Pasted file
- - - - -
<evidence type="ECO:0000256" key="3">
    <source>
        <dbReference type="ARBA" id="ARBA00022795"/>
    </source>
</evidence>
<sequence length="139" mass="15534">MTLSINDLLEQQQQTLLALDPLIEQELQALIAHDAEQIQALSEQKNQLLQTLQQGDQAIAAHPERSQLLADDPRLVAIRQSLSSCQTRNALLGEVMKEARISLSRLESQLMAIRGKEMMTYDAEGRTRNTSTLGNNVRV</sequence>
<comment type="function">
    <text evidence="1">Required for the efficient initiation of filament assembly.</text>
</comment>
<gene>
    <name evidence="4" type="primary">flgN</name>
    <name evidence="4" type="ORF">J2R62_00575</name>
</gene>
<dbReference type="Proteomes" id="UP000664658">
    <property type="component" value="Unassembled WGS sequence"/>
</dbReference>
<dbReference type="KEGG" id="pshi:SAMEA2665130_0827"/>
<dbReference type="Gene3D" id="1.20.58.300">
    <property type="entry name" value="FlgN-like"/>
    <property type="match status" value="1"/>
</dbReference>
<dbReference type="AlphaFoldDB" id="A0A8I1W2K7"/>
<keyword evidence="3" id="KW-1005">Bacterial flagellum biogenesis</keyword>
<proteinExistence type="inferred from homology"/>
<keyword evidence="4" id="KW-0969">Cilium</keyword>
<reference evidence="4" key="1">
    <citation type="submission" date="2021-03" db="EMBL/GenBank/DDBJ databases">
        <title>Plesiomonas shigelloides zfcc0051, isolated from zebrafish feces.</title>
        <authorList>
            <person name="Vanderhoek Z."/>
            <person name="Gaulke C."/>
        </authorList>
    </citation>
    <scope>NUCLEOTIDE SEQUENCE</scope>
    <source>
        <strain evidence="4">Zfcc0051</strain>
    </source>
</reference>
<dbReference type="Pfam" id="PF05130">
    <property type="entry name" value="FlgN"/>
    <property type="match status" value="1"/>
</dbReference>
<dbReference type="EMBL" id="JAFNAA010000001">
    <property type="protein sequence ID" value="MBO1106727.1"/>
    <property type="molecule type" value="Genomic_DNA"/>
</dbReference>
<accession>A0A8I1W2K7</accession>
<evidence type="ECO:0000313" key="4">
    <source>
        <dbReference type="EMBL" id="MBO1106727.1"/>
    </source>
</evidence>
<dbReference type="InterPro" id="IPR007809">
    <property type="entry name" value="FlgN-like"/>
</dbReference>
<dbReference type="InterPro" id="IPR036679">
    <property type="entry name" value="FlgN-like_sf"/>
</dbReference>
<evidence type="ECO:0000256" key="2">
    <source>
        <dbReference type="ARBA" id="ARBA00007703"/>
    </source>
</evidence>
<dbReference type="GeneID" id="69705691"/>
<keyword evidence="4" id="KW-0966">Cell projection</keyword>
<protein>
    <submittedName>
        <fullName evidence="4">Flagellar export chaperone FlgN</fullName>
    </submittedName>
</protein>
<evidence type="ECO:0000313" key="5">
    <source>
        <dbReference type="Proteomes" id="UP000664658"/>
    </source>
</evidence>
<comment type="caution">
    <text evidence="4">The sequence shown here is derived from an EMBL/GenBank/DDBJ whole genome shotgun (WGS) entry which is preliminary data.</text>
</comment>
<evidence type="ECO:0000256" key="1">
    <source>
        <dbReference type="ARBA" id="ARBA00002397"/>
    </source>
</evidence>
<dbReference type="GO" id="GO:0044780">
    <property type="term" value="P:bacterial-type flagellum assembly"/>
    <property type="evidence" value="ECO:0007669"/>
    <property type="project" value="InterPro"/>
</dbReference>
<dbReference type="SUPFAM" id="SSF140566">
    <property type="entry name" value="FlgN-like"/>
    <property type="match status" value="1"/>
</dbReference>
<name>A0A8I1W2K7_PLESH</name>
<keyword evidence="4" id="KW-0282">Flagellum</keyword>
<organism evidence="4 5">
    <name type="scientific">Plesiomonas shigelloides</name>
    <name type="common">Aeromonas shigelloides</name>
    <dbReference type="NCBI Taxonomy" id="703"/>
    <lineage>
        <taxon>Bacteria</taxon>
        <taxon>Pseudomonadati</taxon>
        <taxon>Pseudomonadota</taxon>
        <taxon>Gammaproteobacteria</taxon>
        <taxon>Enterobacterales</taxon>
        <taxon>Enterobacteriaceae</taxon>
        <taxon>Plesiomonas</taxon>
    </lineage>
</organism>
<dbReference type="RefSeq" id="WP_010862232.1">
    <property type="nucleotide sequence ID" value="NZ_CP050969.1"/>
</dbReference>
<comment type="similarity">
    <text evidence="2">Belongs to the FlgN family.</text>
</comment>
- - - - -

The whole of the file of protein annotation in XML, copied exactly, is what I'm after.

<evidence type="ECO:0000256" key="3">
    <source>
        <dbReference type="ARBA" id="ARBA00022795"/>
    </source>
</evidence>
<sequence length="139" mass="15534">MTLSINDLLEQQQQTLLALDPLIEQELQALIAHDAEQIQALSEQKNQLLQTLQQGDQAIAAHPERSQLLADDPRLVAIRQSLSSCQTRNALLGEVMKEARISLSRLESQLMAIRGKEMMTYDAEGRTRNTSTLGNNVRV</sequence>
<comment type="function">
    <text evidence="1">Required for the efficient initiation of filament assembly.</text>
</comment>
<gene>
    <name evidence="4" type="primary">flgN</name>
    <name evidence="4" type="ORF">J2R62_00575</name>
</gene>
<dbReference type="Proteomes" id="UP000664658">
    <property type="component" value="Unassembled WGS sequence"/>
</dbReference>
<dbReference type="KEGG" id="pshi:SAMEA2665130_0827"/>
<dbReference type="Gene3D" id="1.20.58.300">
    <property type="entry name" value="FlgN-like"/>
    <property type="match status" value="1"/>
</dbReference>
<dbReference type="AlphaFoldDB" id="A0A8I1W2K7"/>
<keyword evidence="3" id="KW-1005">Bacterial flagellum biogenesis</keyword>
<proteinExistence type="inferred from homology"/>
<keyword evidence="4" id="KW-0969">Cilium</keyword>
<reference evidence="4" key="1">
    <citation type="submission" date="2021-03" db="EMBL/GenBank/DDBJ databases">
        <title>Plesiomonas shigelloides zfcc0051, isolated from zebrafish feces.</title>
        <authorList>
            <person name="Vanderhoek Z."/>
            <person name="Gaulke C."/>
        </authorList>
    </citation>
    <scope>NUCLEOTIDE SEQUENCE</scope>
    <source>
        <strain evidence="4">Zfcc0051</strain>
    </source>
</reference>
<dbReference type="Pfam" id="PF05130">
    <property type="entry name" value="FlgN"/>
    <property type="match status" value="1"/>
</dbReference>
<dbReference type="EMBL" id="JAFNAA010000001">
    <property type="protein sequence ID" value="MBO1106727.1"/>
    <property type="molecule type" value="Genomic_DNA"/>
</dbReference>
<accession>A0A8I1W2K7</accession>
<evidence type="ECO:0000313" key="4">
    <source>
        <dbReference type="EMBL" id="MBO1106727.1"/>
    </source>
</evidence>
<dbReference type="InterPro" id="IPR007809">
    <property type="entry name" value="FlgN-like"/>
</dbReference>
<dbReference type="InterPro" id="IPR036679">
    <property type="entry name" value="FlgN-like_sf"/>
</dbReference>
<evidence type="ECO:0000256" key="2">
    <source>
        <dbReference type="ARBA" id="ARBA00007703"/>
    </source>
</evidence>
<dbReference type="GeneID" id="69705691"/>
<keyword evidence="4" id="KW-0966">Cell projection</keyword>
<protein>
    <submittedName>
        <fullName evidence="4">Flagellar export chaperone FlgN</fullName>
    </submittedName>
</protein>
<evidence type="ECO:0000313" key="5">
    <source>
        <dbReference type="Proteomes" id="UP000664658"/>
    </source>
</evidence>
<comment type="caution">
    <text evidence="4">The sequence shown here is derived from an EMBL/GenBank/DDBJ whole genome shotgun (WGS) entry which is preliminary data.</text>
</comment>
<evidence type="ECO:0000256" key="1">
    <source>
        <dbReference type="ARBA" id="ARBA00002397"/>
    </source>
</evidence>
<dbReference type="GO" id="GO:0044780">
    <property type="term" value="P:bacterial-type flagellum assembly"/>
    <property type="evidence" value="ECO:0007669"/>
    <property type="project" value="InterPro"/>
</dbReference>
<dbReference type="SUPFAM" id="SSF140566">
    <property type="entry name" value="FlgN-like"/>
    <property type="match status" value="1"/>
</dbReference>
<name>A0A8I1W2K7_PLESH</name>
<keyword evidence="4" id="KW-0282">Flagellum</keyword>
<organism evidence="4 5">
    <name type="scientific">Plesiomonas shigelloides</name>
    <name type="common">Aeromonas shigelloides</name>
    <dbReference type="NCBI Taxonomy" id="703"/>
    <lineage>
        <taxon>Bacteria</taxon>
        <taxon>Pseudomonadati</taxon>
        <taxon>Pseudomonadota</taxon>
        <taxon>Gammaproteobacteria</taxon>
        <taxon>Enterobacterales</taxon>
        <taxon>Enterobacteriaceae</taxon>
        <taxon>Plesiomonas</taxon>
    </lineage>
</organism>
<dbReference type="RefSeq" id="WP_010862232.1">
    <property type="nucleotide sequence ID" value="NZ_CP050969.1"/>
</dbReference>
<comment type="similarity">
    <text evidence="2">Belongs to the FlgN family.</text>
</comment>